History

Timeline results for white

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1790

  1. The Hawkesbury and Nepean Wars between Aboriginal people and white invaders start in NSW. Led by Pemulwuy and his son Tedbury, Aboriginal people raid stations or assault sheep and cattle because the growing number of colonists occupied more and more land. Many times they used firesticks to set the bush on fire, destroy buildings, and burn crops. The guerrillia-like wars continue until 1816.

    Aboriginal obelisk
    Aboriginal obelisk near the Hawkesbury River. It commemorates the Aboriginal people who occupied this area before they were wiped out by the white invaders.

1799

  1. Beginning of a six-year period of resistance to white settlement by Aboriginal people in the Hawkesbury and Parramatta areas. Known as the ‘Black Wars’.

1803

  1. Tasmania is occupied by white people. The Black Wars of Tasmania last until 1830 and claim the lives of 600 Aboriginal people and more than 200 white settlers.

1843

  1. After Aboriginal landowners of the Jagera people block key supply routes to the Darling Downs white settlers attack them in the Battle of One Tree Hill in the Lockyer Valley. The Jagera are led by Aboriginal warrior Multuggerah. The National Library has a rare eyewitness account of the battle in the form of a pencil drawing.

1883

  1. White parents object to about 16 Aboriginal children attending a public school at Yass. The Minister for Education, George Reid, stops the children from attending stating that although in general creed or colour should not exclude a child “cases may arise, especially amongst the Aboriginal tribes, where the admission of a child or children may be prejudicial to the whole school”.

1886

  1. Men and women of the Coranderrk Aboriginal Reserve fight the Aboriginal Protection Board which wants to break up the successful community that’s growing hops and doing better than neighbouring white farms. They send a petition to the Victorian government. But the majority of the residents are removed under the Protection Act which cripples Coranderrk as an enterprise. The government closes it in 1924.

1888

  1. The phrase ‘White Australia Policy’ appears in William Lane’s Boomerang newspaper in Brisbane.

1899

  1. 4 March

    Cyclone Mahina passes over Bathurst Bay, Cape York, far north Queensland, destroys more than 70 pearl luggers and kills 12 white men and more than 300 Torres Strait Islander people who were working on them. The novel The Devil’s Eye by Ian Townsend details the devastation which was “greater than Hurricane Katrina”. The storm remains the biggest natural disaster in Australian history.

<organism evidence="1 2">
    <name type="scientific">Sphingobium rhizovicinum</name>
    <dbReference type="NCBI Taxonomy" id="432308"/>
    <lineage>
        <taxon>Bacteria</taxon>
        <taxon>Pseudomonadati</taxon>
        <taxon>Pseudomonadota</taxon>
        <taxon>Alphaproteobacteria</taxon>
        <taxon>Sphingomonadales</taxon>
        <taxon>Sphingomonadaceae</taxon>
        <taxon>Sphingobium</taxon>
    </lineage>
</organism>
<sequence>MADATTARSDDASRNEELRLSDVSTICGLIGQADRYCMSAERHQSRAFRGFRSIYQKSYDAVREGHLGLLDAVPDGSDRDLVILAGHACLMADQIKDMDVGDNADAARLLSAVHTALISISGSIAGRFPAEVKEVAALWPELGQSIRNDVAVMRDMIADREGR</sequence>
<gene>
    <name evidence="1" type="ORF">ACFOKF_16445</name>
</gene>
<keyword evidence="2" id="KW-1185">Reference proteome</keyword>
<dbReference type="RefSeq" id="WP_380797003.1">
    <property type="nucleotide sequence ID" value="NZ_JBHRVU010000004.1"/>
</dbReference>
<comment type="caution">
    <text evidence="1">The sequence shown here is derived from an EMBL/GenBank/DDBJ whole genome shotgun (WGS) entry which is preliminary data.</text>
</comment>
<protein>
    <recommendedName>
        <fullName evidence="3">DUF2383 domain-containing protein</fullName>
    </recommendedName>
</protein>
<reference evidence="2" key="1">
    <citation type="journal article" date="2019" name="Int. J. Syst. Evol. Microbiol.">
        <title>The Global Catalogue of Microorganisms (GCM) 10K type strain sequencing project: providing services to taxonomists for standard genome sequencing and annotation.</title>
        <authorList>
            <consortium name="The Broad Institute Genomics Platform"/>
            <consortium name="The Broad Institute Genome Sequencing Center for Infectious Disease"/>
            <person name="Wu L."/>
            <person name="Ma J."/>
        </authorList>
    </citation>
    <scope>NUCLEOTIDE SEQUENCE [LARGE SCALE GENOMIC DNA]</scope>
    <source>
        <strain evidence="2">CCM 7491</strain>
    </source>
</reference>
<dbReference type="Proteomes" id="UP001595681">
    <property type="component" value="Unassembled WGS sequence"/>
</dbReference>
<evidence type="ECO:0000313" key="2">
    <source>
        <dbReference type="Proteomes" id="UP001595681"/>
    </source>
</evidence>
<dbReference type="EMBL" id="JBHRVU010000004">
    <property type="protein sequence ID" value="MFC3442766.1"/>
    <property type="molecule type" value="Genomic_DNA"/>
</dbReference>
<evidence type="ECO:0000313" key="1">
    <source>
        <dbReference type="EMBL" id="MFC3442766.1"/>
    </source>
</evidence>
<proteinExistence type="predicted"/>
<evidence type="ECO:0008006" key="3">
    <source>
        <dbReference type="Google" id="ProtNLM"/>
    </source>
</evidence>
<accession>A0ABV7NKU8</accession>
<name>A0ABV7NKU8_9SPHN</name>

1901

  1. September

    The government introduces the white Australia policy, trying to ban all non-Caucasian people from entering the country.

1909

  1. Aboriginal schools are established in NSW. Exclusion of Aboriginal children from public schools followed requests by the white community. In NSW there are 22 Aboriginal schools in 1910, 35 in 1920 and 40 in 1940. The syllabus stresses manual activities and the teacher is usually the reserve manager’s untrained wife.

1919

  1. Aboriginal pastoral wages are 66% of the wages for white workers.

1928

  1. Aboriginal activist and toymaker Anthony Martin Fernando (1864 - 1949) is picketing Australia House in London. Pinned to his coat
    are scores of small, white, toy skeletons and he’s wearing a placard proclaiming: ‘This is all Australia has left of my people’.

1934

  1. Under the Aborigines Act, Aboriginal people can apply to ‘cease being Aboriginal’ and have access to the same rights as ‘whites’.

1937

  1. 21 April

    Title page of Aboriginal Welfare Conference paper

    Aboriginal Welfare - Conference of Commonwealth and State Authorities called by the federal government, decides that the official policy for some Aboriginal people is assimilation policy. Aboriginal people of mixed descent are to be assimilated into white society whether they want to be or not, those not living tribally are to be educated and all others are to stay on reserves. The minutes of the meeting say: